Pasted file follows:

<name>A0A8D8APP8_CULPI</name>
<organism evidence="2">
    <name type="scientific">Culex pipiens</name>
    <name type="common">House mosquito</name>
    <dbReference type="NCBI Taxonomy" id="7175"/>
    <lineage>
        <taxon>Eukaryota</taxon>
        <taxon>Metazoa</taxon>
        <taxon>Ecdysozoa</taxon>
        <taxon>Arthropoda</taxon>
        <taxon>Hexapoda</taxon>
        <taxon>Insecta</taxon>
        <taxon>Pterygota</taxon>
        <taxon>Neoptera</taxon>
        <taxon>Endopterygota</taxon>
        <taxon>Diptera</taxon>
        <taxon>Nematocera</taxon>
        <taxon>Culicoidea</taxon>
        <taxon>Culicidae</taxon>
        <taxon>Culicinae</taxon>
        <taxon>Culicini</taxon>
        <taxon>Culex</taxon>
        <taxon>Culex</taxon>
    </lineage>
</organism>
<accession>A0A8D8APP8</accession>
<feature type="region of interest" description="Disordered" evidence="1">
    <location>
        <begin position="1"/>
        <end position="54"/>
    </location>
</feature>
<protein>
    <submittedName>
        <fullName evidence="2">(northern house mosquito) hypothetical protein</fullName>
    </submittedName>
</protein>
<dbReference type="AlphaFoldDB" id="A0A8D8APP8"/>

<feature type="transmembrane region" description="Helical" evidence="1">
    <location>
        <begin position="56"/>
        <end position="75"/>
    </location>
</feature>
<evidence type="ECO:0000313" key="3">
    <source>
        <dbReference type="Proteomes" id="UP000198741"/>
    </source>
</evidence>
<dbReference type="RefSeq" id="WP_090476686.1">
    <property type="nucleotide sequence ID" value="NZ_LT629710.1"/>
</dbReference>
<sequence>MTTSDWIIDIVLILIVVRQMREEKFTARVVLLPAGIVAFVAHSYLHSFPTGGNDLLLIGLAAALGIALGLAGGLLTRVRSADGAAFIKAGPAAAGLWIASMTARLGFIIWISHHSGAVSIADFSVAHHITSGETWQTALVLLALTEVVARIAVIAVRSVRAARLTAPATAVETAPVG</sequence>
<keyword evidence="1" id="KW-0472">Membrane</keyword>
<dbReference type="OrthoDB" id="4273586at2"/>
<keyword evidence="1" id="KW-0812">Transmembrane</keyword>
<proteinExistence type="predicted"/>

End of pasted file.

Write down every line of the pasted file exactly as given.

<name>A0A8D8APP8_CULPI</name>
<organism evidence="2">
    <name type="scientific">Culex pipiens</name>
    <name type="common">House mosquito</name>
    <dbReference type="NCBI Taxonomy" id="7175"/>
    <lineage>
        <taxon>Eukaryota</taxon>
        <taxon>Metazoa</taxon>
        <taxon>Ecdysozoa</taxon>
        <taxon>Arthropoda</taxon>
        <taxon>Hexapoda</taxon>
        <taxon>Insecta</taxon>
        <taxon>Pterygota</taxon>
        <taxon>Neoptera</taxon>
        <taxon>Endopterygota</taxon>
        <taxon>Diptera</taxon>
        <taxon>Nematocera</taxon>
        <taxon>Culicoidea</taxon>
        <taxon>Culicidae</taxon>
        <taxon>Culicinae</taxon>
        <taxon>Culicini</taxon>
        <taxon>Culex</taxon>
        <taxon>Culex</taxon>
    </lineage>
</organism>
<accession>A0A8D8APP8</accession>
<feature type="region of interest" description="Disordered" evidence="1">
    <location>
        <begin position="1"/>
        <end position="54"/>
    </location>
</feature>
<protein>
    <submittedName>
        <fullName evidence="2">(northern house mosquito) hypothetical protein</fullName>
    </submittedName>
</protein>
<dbReference type="AlphaFoldDB" id="A0A8D8APP8"/>

<feature type="transmembrane region" description="Helical" evidence="1">
    <location>
        <begin position="56"/>
        <end position="75"/>
    </location>
</feature>
<evidence type="ECO:0000313" key="3">
    <source>
        <dbReference type="Proteomes" id="UP000198741"/>
    </source>
</evidence>
<dbReference type="RefSeq" id="WP_090476686.1">
    <property type="nucleotide sequence ID" value="NZ_LT629710.1"/>
</dbReference>
<sequence>MTTSDWIIDIVLILIVVRQMREEKFTARVVLLPAGIVAFVAHSYLHSFPTGGNDLLLIGLAAALGIALGLAGGLLTRVRSADGAAFIKAGPAAAGLWIASMTARLGFIIWISHHSGAVSIADFSVAHHITSGETWQTALVLLALTEVVARIAVIAVRSVRAARLTAPATAVETAPVG</sequence>
<keyword evidence="1" id="KW-0472">Membrane</keyword>
<dbReference type="OrthoDB" id="4273586at2"/>
<keyword evidence="1" id="KW-0812">Transmembrane</keyword>
<proteinExistence type="predicted"/>